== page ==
You probably remember Lewis Carroll (Charles Lutwidge Dodgson) as the author of “Alice in Wonderland”, but he was also one of the pioneers of symbolic logic. In his day logic was based on classic Aristotelian syllogisms (“all x are y”, “no x are y”, and “some x are y”). The question in their day, much like our empty set in the current discussion, was whether or not a proposition like “all men are mortal” should be taken to mean both “no men are not mortal” and “some men are mortal” – one or more men exist with property of mortality. Existential import lost because logic shifted to a Boolean model in which the universal qualifier, now written as ?(x): f(x), means that unspecified stream of conjunction (AND) operators between each term --- f(x1)^ ..^ f(xn). This works just fine with an empty set. In English, this means that you can say “all unicorns are pink.” and it’s true!

Another way to construct a table is to use a table constructor:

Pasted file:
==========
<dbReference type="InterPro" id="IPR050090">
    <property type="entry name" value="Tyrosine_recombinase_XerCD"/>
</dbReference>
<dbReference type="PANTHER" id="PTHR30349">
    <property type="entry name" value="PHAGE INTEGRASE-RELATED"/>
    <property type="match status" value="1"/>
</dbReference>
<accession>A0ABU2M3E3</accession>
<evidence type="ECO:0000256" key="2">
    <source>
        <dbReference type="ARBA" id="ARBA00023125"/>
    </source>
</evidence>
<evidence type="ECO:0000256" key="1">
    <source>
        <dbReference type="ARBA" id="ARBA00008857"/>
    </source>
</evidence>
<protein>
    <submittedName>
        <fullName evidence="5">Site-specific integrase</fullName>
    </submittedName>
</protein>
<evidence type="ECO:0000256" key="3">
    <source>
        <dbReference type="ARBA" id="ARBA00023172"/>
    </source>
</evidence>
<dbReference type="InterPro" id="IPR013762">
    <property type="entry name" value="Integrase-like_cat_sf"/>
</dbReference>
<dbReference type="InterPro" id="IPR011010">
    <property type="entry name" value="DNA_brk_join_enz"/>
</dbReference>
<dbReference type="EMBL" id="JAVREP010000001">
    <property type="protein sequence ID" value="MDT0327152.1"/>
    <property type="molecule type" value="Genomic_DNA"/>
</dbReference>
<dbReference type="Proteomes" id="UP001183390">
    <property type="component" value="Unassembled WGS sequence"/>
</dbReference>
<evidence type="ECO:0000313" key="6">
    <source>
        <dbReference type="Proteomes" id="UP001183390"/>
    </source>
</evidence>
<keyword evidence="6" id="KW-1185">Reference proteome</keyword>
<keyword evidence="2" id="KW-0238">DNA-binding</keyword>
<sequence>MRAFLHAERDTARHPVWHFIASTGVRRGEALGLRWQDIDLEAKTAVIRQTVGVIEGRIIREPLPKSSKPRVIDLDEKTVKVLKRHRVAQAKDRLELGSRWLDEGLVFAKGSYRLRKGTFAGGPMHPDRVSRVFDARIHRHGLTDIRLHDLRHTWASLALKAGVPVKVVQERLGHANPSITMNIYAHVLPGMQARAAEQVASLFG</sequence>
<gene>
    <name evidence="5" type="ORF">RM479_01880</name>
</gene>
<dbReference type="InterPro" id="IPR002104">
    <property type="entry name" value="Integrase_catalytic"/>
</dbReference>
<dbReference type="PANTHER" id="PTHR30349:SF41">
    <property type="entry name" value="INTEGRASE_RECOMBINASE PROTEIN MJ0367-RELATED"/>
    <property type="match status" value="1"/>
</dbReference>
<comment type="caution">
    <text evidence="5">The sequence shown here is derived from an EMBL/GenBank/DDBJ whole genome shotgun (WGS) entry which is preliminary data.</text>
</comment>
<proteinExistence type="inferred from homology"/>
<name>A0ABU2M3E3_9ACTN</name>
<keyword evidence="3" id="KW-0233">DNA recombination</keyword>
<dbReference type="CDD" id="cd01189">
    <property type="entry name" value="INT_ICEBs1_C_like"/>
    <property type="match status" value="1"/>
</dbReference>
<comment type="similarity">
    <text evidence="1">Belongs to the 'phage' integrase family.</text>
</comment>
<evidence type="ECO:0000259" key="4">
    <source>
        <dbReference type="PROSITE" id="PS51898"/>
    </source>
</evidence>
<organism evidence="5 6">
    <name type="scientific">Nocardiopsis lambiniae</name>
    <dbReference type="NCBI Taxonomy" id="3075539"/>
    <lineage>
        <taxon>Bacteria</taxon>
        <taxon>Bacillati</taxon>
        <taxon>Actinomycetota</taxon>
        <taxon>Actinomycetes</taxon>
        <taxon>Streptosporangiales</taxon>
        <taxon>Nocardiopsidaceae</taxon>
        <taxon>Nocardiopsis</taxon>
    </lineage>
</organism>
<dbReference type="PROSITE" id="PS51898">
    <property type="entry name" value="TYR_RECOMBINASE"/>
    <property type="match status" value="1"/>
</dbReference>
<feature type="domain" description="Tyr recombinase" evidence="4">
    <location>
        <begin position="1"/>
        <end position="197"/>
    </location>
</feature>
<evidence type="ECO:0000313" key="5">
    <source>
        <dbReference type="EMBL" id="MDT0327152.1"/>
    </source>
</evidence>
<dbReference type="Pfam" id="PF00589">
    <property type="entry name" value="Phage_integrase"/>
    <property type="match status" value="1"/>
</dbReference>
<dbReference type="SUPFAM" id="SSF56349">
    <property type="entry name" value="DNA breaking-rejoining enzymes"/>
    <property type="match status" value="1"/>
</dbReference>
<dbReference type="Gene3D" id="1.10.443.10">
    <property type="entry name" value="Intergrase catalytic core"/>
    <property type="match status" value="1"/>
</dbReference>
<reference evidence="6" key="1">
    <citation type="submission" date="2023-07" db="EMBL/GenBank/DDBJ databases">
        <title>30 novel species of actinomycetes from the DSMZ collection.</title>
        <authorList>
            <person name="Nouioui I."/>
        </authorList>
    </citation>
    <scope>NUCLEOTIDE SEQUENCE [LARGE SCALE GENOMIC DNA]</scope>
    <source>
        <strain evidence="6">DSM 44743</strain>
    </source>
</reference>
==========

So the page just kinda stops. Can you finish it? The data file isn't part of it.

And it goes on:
VALUES (‘alpha’, 1), (‘beta’, 2) (‘gamma’, 3) [AS foobar [(foo_name, foo_count)]]

I have a list of three rows, each of which includes two columns. But until I add names to the table and those two columns, we are not quite sure what to do. SQL does not like to use positional numbers; that’s like the indexes in an array declaration in a procedural language. Implementations will sometimes create system generated names for the columns and the tables, but these names are usually pretty horrible because you need to do something to guarantee uniqueness. But how do I create an empty table with this syntax?

As an aside, Chris Date has defined two tables, Dee and Dum, in his Tutorial D language. His Dum table is empty and contains no rows at all; Dee has a single row, But this row has no values in its column (This makes keys a bit difficult to define). He uses them to model TRUE and FALSE, respectively. It might be worth remarking that tutorial D has no concept of NULL.

Department of Redundancy Department

In mathematics, you can not have two copies of the same set. There’s only one set of integers, one set of reals, etc. However, in SQL you can create two or more tables with exactly the same structure. David McGovern Has written essays and articles on why this is a huge design flaw, and the problems it creates. In practice, you might want to do this for storage reasons, but it usually the result of a design flaw called attribute splitting. This design error has many forms, but at the table level It usually takes the form of converting an attribute value into an attribute.